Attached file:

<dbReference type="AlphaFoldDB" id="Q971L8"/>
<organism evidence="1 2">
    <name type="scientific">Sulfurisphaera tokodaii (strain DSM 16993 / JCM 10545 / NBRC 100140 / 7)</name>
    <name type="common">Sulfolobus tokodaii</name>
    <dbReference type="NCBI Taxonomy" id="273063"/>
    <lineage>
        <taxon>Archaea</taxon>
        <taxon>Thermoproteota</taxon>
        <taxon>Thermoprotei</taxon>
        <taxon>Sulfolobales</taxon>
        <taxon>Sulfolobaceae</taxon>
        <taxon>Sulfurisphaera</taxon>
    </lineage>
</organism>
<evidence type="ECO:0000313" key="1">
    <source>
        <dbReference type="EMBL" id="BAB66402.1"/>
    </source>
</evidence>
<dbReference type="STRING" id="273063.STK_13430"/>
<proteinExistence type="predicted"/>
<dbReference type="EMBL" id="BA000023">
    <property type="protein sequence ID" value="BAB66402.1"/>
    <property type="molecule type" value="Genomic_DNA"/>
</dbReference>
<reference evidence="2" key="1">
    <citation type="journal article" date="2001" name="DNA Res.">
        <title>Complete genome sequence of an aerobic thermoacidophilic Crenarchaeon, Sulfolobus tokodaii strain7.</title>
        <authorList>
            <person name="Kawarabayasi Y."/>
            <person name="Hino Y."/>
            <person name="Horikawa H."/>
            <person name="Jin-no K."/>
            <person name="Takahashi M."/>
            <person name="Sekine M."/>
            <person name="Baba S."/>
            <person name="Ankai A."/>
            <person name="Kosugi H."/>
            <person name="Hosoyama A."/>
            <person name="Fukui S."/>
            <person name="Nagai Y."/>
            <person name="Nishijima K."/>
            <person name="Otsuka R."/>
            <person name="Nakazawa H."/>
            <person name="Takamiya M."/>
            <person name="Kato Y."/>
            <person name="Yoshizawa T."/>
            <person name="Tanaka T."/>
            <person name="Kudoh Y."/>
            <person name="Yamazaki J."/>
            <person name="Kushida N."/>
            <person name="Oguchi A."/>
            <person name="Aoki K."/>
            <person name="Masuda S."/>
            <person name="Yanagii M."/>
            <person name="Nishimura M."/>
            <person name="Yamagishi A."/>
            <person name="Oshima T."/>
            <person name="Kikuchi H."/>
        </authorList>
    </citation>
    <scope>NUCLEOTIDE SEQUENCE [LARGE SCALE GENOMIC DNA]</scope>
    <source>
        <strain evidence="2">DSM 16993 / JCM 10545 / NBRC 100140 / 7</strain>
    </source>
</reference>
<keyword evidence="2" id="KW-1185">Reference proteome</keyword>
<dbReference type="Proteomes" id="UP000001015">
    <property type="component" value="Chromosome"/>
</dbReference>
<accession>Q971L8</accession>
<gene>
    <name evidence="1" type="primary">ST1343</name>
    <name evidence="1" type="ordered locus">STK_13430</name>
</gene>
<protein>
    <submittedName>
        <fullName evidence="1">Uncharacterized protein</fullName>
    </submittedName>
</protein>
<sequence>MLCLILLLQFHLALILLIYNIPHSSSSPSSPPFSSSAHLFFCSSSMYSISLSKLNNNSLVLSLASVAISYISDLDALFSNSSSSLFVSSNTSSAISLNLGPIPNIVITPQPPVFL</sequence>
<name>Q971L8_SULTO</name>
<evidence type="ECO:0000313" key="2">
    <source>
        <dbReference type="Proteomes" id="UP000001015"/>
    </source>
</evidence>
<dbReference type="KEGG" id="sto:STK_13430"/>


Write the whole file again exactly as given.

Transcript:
<dbReference type="AlphaFoldDB" id="Q971L8"/>
<organism evidence="1 2">
    <name type="scientific">Sulfurisphaera tokodaii (strain DSM 16993 / JCM 10545 / NBRC 100140 / 7)</name>
    <name type="common">Sulfolobus tokodaii</name>
    <dbReference type="NCBI Taxonomy" id="273063"/>
    <lineage>
        <taxon>Archaea</taxon>
        <taxon>Thermoproteota</taxon>
        <taxon>Thermoprotei</taxon>
        <taxon>Sulfolobales</taxon>
        <taxon>Sulfolobaceae</taxon>
        <taxon>Sulfurisphaera</taxon>
    </lineage>
</organism>
<evidence type="ECO:0000313" key="1">
    <source>
        <dbReference type="EMBL" id="BAB66402.1"/>
    </source>
</evidence>
<dbReference type="STRING" id="273063.STK_13430"/>
<proteinExistence type="predicted"/>
<dbReference type="EMBL" id="BA000023">
    <property type="protein sequence ID" value="BAB66402.1"/>
    <property type="molecule type" value="Genomic_DNA"/>
</dbReference>
<reference evidence="2" key="1">
    <citation type="journal article" date="2001" name="DNA Res.">
        <title>Complete genome sequence of an aerobic thermoacidophilic Crenarchaeon, Sulfolobus tokodaii strain7.</title>
        <authorList>
            <person name="Kawarabayasi Y."/>
            <person name="Hino Y."/>
            <person name="Horikawa H."/>
            <person name="Jin-no K."/>
            <person name="Takahashi M."/>
            <person name="Sekine M."/>
            <person name="Baba S."/>
            <person name="Ankai A."/>
            <person name="Kosugi H."/>
            <person name="Hosoyama A."/>
            <person name="Fukui S."/>
            <person name="Nagai Y."/>
            <person name="Nishijima K."/>
            <person name="Otsuka R."/>
            <person name="Nakazawa H."/>
            <person name="Takamiya M."/>
            <person name="Kato Y."/>
            <person name="Yoshizawa T."/>
            <person name="Tanaka T."/>
            <person name="Kudoh Y."/>
            <person name="Yamazaki J."/>
            <person name="Kushida N."/>
            <person name="Oguchi A."/>
            <person name="Aoki K."/>
            <person name="Masuda S."/>
            <person name="Yanagii M."/>
            <person name="Nishimura M."/>
            <person name="Yamagishi A."/>
            <person name="Oshima T."/>
            <person name="Kikuchi H."/>
        </authorList>
    </citation>
    <scope>NUCLEOTIDE SEQUENCE [LARGE SCALE GENOMIC DNA]</scope>
    <source>
        <strain evidence="2">DSM 16993 / JCM 10545 / NBRC 100140 / 7</strain>
    </source>
</reference>
<keyword evidence="2" id="KW-1185">Reference proteome</keyword>
<dbReference type="Proteomes" id="UP000001015">
    <property type="component" value="Chromosome"/>
</dbReference>
<accession>Q971L8</accession>
<gene>
    <name evidence="1" type="primary">ST1343</name>
    <name evidence="1" type="ordered locus">STK_13430</name>
</gene>
<protein>
    <submittedName>
        <fullName evidence="1">Uncharacterized protein</fullName>
    </submittedName>
</protein>
<sequence>MLCLILLLQFHLALILLIYNIPHSSSSPSSPPFSSSAHLFFCSSSMYSISLSKLNNNSLVLSLASVAISYISDLDALFSNSSSSLFVSSNTSSAISLNLGPIPNIVITPQPPVFL</sequence>
<name>Q971L8_SULTO</name>
<evidence type="ECO:0000313" key="2">
    <source>
        <dbReference type="Proteomes" id="UP000001015"/>
    </source>
</evidence>
<dbReference type="KEGG" id="sto:STK_13430"/>